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What organ is affected by low potassium?


One of the most common electrolyte disturbances seen in clinical practice is hypokalemia. Hypokalemia is an electrolyte imbalance that is lower than normal level of potassium in the bloodstream. [1] The most common cause is excessive potassium loss in urine due to diuretics, often prescribed for people who have hypertension or heart disease [2] .

  • A normal blood potassium is 3.6 to 5.2 mmol/L.
  • Severe and life threatening hypokalemia level is known as

Potassium helps carry electrical signals to cells in your body. It is critical to the proper functioning of nerve and muscles cells, particularly heart muscle cells [2] .

Few people meet the daily recommended potassium intake (3,400 mg for men and 2,600 mg for women), however hypokalemia is rarely caused by dietary deficiency alone. It can be caused by a number of factors, including fluid loss, malnutrition, shock, using certain medications, and medical conditions eg kidney failure. [4]

Etiology [ edit | edit source ]

Potential etiologies resulting in hypokalemia are put into the following categories:

  1. Decreased potassium intake
  2. Transcellular shifts (increased intracellular uptake)
  3. Increased potassium loss (skin, gastrointestinal, and renal losses) [1]

Certain illnesses or other factors more likely the cause of hypokalemia, these include:

  • Chronic diarrhea.
  • Certain medications. eg diuretics, beta 2-agonists, theophylline, insulin, corticosteroids, and antibiotics
  • Eating disorders. eg anorexia nervosa, refeeding syndrome, purging, laxative abuse.
  • Cushing’s syndrome
  • Hyperaldosteronism.
  • Kidney failure and Kidney disorders.
  • Hypomagnesemia.
  • Overconsumption of licorice
  • Excessive sweating

Signs and Symptoms [ edit | edit source ]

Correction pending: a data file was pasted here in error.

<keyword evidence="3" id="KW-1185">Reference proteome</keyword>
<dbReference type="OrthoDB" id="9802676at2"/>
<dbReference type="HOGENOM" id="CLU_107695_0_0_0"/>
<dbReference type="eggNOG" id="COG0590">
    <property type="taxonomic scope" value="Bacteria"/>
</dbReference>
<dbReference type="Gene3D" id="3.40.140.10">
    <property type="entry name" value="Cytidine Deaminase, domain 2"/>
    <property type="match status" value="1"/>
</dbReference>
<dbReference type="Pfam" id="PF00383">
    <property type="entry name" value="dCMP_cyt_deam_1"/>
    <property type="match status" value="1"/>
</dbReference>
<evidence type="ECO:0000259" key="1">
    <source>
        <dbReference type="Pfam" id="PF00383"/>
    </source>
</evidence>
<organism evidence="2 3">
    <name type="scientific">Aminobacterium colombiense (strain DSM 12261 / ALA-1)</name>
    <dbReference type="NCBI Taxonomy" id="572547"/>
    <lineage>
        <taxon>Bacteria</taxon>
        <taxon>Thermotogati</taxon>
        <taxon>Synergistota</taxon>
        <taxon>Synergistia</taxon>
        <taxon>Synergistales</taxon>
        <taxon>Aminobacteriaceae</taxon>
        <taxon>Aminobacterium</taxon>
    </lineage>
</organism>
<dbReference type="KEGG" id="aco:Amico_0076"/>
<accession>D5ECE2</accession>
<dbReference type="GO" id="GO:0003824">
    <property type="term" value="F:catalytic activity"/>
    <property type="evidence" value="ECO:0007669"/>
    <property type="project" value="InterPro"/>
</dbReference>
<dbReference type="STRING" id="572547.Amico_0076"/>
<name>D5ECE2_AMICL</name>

Blood test

In most cases, low potassium is found by a blood test that is done because of an illness, or because of diuretics use. It is rare for low potassium to cause isolated symptoms.

Hypokalemia symptoms may include:

  • Weakness
  • Fatigue
  • Muscle cramps
  • Constipation

Abnormal heart rhythms (arrhythmias) are the most worrisome complication of very low potassium levels, particularly in people with underlying heart disease [5] .

Diagnosis [ edit | edit source ]

ECG Pattern Of Hypokalemia

In severe cases, a 12-lead electrocardiogram may be necessary if to check for cardiac arrythymias. Findings such as T-wave flattening or prominent U waves will result in hospital admission. [6] Other tests may include:

  • Arterial blood gas
  • Basic or comprehensive metabolic panel

Blood tests will also be administered to check the following: glucose; magnesium; calcium; sodium; phosphorus; thyroxine; aldosterone levels. [7]

Management [ edit | edit source ]

Magnesium Sulfate IV

The overarching goals of therapy for hypokalemia are to prevent or treat life-threatening complications, replace the potassium deficit, and to diagnose and correct the underlying cause. [1]

Management of the underlying disease or contributing factors constitutes the cornerstone of therapeutic approach. Potassium should be gradually replaced, preferably by oral administration if clinically feasible. In cases of severe/symptomatic hypokalemia and cardiac complications, i.v. administration with continuous ECG monitoring is recommended. In some patients, such as in endocrine related hypokalemia cases, multidisciplinary diagnostic and therapeutic approach is needed. [8]

  • Though diet alone usually will not resolve hypokalemia, it’s still beneficial to increase intake of potassium-rich foods, like fruits, vegetables, beans, and nuts [4] .
  • The majority of patients who are treated for hypokalemia have a good outcome but those who remain untreated are at a risk for arrhythmias which may be fatal. [7]

Physical Therapy Management [ edit | edit source ]

Hypokalemia is not managed primarily by a physical therapist. Physical therapists should be mindful of common signs of symptoms of hypokalemia when working with patients.

  • Potassium levels < 3.2 mEq/L is contraindicated for physical therapy intervention due to the potential for arrhythmia . Due to muscle weakness and cramping, exercise is not effective during the state of hypokalemia.